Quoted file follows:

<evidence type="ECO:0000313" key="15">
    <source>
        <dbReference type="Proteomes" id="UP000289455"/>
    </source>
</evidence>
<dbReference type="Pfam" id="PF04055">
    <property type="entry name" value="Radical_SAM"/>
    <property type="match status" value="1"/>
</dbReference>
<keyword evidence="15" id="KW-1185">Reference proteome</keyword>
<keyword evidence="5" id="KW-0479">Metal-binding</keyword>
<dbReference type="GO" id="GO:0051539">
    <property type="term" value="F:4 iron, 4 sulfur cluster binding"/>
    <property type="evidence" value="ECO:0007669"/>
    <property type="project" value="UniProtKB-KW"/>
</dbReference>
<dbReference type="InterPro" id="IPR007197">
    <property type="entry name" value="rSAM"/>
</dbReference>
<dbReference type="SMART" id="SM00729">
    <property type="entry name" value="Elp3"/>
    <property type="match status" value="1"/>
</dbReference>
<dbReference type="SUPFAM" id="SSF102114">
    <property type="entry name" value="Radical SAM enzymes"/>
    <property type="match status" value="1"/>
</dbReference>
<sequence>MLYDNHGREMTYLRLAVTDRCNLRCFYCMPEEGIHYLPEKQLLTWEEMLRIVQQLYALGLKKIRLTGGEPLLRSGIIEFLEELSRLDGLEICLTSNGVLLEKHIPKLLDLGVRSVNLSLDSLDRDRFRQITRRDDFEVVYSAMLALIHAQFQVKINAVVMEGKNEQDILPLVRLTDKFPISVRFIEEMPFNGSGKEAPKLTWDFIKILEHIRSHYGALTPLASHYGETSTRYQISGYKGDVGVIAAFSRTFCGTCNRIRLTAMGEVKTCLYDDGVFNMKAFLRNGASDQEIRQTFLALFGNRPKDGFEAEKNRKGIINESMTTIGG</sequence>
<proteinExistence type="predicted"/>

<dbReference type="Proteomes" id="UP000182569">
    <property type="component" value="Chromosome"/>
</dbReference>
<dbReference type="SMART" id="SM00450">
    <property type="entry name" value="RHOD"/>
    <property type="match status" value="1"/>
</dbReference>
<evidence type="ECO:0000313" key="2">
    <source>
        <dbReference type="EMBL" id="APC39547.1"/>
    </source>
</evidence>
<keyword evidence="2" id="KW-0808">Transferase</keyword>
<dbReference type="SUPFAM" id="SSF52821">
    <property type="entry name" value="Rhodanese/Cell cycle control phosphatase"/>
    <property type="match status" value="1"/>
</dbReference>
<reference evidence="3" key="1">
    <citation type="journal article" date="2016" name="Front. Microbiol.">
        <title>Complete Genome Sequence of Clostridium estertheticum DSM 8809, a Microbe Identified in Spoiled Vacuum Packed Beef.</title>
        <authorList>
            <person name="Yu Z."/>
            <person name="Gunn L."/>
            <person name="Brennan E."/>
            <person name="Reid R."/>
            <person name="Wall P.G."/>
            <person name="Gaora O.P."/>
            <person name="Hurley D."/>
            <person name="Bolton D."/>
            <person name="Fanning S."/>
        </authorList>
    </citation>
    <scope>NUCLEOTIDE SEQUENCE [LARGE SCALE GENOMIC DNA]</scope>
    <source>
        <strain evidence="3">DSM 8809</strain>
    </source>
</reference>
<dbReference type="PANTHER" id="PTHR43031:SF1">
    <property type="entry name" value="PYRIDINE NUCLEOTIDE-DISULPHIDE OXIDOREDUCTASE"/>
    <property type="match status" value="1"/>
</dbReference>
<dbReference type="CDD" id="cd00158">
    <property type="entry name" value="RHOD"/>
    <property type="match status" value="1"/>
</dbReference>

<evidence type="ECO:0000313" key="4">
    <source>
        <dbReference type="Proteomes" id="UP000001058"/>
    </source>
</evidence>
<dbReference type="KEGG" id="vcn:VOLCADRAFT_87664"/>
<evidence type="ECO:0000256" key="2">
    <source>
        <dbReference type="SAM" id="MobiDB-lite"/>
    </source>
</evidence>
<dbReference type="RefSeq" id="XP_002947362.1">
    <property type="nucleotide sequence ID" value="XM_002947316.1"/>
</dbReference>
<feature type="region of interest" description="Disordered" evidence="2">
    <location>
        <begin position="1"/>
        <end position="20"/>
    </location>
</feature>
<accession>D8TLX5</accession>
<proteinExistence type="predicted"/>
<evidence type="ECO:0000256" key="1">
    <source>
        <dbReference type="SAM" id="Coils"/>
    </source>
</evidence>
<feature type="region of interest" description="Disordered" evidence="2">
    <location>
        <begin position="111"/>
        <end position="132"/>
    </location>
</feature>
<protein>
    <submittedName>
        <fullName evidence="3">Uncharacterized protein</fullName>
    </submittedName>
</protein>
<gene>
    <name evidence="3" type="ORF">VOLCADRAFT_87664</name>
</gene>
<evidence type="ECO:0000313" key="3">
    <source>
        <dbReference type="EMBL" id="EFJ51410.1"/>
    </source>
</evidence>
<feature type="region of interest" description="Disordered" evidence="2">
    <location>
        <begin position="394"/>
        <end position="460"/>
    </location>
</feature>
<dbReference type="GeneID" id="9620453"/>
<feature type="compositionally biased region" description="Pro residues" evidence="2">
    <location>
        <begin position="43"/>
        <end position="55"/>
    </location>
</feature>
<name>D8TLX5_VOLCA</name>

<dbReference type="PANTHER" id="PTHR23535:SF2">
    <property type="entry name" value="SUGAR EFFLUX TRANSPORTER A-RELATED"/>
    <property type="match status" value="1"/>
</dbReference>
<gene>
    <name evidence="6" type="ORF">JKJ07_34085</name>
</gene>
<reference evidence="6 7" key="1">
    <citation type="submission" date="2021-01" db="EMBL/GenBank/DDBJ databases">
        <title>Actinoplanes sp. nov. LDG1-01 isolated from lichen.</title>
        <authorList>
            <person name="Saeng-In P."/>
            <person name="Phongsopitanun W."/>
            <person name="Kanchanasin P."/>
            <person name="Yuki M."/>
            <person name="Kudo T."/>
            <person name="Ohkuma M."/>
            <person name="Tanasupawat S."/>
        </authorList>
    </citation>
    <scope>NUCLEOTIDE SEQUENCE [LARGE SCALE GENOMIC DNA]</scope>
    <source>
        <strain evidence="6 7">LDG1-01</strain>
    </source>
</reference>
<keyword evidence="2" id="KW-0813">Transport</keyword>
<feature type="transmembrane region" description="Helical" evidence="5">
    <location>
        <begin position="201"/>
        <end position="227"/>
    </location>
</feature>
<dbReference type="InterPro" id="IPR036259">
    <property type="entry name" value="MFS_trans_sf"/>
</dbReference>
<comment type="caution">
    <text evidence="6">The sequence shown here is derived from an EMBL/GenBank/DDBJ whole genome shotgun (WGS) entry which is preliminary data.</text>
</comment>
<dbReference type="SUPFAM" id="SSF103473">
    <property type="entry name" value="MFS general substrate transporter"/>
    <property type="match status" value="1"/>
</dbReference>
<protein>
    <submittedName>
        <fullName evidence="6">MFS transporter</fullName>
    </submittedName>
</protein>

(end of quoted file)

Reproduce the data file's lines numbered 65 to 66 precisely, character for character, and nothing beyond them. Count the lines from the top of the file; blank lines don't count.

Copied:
    </source>
</reference>